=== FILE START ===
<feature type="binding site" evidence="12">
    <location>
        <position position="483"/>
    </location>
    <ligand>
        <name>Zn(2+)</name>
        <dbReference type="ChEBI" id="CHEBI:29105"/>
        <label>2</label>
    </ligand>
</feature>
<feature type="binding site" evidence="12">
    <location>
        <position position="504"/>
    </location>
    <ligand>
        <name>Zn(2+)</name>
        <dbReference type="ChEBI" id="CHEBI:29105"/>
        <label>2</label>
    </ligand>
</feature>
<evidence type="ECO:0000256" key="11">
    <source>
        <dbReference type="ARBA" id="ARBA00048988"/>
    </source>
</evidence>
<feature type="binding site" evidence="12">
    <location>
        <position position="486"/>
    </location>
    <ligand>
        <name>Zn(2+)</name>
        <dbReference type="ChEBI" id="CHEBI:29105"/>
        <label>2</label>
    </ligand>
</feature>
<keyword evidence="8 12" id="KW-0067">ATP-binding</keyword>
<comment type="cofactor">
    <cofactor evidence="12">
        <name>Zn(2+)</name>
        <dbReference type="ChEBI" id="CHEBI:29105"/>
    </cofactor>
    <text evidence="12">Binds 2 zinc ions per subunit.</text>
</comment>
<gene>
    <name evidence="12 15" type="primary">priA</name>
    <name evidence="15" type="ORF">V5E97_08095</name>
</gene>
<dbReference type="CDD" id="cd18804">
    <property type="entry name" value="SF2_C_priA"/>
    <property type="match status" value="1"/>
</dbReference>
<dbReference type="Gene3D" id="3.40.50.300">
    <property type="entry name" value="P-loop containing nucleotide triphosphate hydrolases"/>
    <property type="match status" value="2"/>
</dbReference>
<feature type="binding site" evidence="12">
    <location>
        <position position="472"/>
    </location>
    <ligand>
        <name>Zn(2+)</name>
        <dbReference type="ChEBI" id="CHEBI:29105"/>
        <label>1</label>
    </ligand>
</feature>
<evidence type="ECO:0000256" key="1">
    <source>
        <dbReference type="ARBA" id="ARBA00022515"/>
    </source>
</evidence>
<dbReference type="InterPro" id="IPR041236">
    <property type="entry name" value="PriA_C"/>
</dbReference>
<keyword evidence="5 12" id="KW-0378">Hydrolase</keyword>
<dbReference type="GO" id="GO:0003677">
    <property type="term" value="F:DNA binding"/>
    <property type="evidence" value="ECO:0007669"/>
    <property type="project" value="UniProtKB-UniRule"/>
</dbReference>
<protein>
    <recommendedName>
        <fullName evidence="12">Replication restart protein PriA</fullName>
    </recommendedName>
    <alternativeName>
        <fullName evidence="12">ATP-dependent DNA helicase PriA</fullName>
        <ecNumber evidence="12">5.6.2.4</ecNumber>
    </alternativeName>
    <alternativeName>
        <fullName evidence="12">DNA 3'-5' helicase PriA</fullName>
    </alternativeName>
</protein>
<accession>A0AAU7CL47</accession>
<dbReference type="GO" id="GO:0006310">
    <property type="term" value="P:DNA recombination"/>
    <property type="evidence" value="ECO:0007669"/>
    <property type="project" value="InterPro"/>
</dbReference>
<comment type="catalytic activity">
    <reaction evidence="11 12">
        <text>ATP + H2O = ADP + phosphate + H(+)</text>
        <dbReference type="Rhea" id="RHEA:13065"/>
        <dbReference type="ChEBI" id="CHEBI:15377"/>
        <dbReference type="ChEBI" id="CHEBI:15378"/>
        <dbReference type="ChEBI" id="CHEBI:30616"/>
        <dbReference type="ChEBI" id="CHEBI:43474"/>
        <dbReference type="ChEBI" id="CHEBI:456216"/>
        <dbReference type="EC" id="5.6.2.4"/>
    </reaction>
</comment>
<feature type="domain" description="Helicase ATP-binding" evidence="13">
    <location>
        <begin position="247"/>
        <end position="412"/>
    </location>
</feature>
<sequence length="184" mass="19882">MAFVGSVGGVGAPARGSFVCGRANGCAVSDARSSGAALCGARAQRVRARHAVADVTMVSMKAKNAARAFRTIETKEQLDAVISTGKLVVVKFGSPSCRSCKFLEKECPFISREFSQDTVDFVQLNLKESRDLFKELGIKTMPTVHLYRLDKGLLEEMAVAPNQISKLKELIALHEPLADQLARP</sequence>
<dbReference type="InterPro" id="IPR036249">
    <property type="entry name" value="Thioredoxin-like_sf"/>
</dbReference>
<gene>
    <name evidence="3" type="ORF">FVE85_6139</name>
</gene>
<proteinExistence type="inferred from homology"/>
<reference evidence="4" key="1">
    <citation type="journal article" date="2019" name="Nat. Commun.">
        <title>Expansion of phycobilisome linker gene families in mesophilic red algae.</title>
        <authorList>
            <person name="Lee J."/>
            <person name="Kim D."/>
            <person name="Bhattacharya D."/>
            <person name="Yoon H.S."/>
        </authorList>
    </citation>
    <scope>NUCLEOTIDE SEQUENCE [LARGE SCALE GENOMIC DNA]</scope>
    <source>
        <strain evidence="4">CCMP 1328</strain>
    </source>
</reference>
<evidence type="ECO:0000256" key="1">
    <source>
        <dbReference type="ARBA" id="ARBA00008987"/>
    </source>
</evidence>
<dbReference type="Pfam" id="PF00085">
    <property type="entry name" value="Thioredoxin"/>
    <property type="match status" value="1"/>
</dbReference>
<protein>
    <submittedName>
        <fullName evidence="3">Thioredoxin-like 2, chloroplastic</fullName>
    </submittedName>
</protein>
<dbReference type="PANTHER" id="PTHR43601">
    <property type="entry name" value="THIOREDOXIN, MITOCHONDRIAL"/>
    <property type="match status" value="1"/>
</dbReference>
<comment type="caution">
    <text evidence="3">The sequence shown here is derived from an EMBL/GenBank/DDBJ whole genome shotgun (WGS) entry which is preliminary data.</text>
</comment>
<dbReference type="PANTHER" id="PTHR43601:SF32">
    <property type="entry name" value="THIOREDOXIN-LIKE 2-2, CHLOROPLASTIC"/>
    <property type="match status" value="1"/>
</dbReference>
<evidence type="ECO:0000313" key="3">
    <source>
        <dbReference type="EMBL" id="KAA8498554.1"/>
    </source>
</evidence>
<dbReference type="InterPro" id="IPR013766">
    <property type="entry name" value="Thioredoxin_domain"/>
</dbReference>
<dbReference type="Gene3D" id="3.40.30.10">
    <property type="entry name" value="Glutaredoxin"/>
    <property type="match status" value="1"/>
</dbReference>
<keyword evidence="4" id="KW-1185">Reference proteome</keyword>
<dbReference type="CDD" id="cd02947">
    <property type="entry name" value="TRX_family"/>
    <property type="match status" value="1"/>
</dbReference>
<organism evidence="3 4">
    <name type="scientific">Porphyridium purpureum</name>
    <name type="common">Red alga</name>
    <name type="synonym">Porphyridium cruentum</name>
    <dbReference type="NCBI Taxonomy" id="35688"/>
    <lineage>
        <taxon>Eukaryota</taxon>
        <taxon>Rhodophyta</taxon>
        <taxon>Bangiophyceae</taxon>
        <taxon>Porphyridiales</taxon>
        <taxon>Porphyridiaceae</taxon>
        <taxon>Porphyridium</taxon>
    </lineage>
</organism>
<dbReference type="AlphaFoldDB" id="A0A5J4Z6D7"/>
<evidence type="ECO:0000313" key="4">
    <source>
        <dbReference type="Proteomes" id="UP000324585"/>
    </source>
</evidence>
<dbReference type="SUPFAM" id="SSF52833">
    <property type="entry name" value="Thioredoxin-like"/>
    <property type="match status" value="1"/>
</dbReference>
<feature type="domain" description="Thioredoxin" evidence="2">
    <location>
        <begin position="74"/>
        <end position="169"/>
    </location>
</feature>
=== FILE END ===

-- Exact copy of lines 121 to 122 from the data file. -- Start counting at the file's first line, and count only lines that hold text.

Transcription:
    <name evidence="3" type="ORF">FVE85_6139</name>
</gene>